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Owing to incorrect authorship listed in the online March issue the following letters are republished here.
Even though we believe these papers have been well designed and developed, we cannot agree with their results for we are carrying out a similar study in our centre (81 cases up to now) that is leading to the opposite conclusion: our children with gastroenteritis did not develop hyponatraemia even though they were all treated with hypotonic intravenous solutions (0.3% saline with 5% glucose), while isotonic fluids were only used in “preshock” situations.
The incidence of hyponatraemia at the time of diagnosis is lower in our study (9%) than in those published previously (range 30–50%); this could be due to differences in climate or diet.
In the analysis, we separated children according to whether they were hyponatraemic, normonatraemic, or hypernatraemic at presentation. In the first group, hypotonic intravenous saline increased mean plasma sodium (from 132.4 (SD 2.07) to 135.3 (SD 2.21) mEq/l); it was decreased slightly in the second group, without leading to hyponatraemia (139.2 (SD 2.9) to 137.3 (SD 2.9) mEq/l), and also in the third group (150.4 (SD 4.12) to 140.6 (SD 3.6) mEq/l). No cases of hyponatraemia post-infusion were seen. Hoorn and colleagues,4 in a sample of 1586 children, showed that the cases of hyponatraemia in their study were due to incorrect treatment, with higher volumes of fluid than needed.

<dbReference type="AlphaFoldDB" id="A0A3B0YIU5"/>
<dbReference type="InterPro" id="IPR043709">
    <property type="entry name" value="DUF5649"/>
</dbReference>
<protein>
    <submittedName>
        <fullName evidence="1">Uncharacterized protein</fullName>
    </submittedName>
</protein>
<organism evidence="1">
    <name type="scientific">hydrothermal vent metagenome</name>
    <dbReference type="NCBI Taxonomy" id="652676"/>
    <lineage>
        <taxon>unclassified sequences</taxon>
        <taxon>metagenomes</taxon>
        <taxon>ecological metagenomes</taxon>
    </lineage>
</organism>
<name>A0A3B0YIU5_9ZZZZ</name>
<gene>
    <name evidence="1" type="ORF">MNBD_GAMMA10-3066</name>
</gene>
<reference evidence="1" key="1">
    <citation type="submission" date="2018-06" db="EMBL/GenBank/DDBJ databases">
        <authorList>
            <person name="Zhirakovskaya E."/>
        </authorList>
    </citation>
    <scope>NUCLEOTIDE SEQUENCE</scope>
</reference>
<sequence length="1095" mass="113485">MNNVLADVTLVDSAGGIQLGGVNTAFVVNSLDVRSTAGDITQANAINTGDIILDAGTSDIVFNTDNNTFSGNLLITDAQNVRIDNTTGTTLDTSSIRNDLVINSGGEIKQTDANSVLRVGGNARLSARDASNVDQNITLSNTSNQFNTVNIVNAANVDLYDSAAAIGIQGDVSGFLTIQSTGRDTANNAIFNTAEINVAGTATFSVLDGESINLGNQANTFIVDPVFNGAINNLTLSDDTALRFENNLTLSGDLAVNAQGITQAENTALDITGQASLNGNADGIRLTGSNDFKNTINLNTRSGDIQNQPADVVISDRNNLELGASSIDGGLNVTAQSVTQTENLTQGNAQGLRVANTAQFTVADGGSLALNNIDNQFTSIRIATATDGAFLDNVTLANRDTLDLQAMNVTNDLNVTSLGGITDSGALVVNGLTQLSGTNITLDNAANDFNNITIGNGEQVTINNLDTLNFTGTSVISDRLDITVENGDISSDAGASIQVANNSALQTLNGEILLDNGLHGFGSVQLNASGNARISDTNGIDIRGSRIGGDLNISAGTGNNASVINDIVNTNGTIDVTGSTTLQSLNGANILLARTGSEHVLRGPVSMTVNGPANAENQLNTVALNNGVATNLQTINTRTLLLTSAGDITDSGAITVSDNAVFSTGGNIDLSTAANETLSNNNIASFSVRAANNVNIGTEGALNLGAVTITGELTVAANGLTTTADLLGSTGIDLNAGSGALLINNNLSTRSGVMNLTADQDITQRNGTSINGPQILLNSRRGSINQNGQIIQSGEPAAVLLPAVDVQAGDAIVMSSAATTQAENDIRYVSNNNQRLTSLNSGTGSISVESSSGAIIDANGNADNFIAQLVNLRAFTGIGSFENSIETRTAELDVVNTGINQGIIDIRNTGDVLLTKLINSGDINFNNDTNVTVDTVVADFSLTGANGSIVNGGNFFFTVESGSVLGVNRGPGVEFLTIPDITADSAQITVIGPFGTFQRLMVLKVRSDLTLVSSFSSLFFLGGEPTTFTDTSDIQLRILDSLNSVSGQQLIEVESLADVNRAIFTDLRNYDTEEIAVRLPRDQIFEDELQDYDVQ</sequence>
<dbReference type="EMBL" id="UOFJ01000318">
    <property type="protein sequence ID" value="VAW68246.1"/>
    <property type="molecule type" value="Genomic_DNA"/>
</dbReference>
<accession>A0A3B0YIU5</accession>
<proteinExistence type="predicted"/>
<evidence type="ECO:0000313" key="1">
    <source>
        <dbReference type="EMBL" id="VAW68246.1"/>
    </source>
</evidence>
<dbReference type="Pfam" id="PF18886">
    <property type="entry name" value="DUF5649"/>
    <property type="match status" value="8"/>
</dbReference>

In our study, 10 children (16.3%) presented with glucose levels lower than 70 mg/dl (40 mg/dl in one case). If these children were treated with isotonic fluids without adequate glucose, levels would never increase, with serious consequences.
These data are not definitive, but should be taken into consideration before selecting an appropriate solution in these patients. Further studies with different designs are required.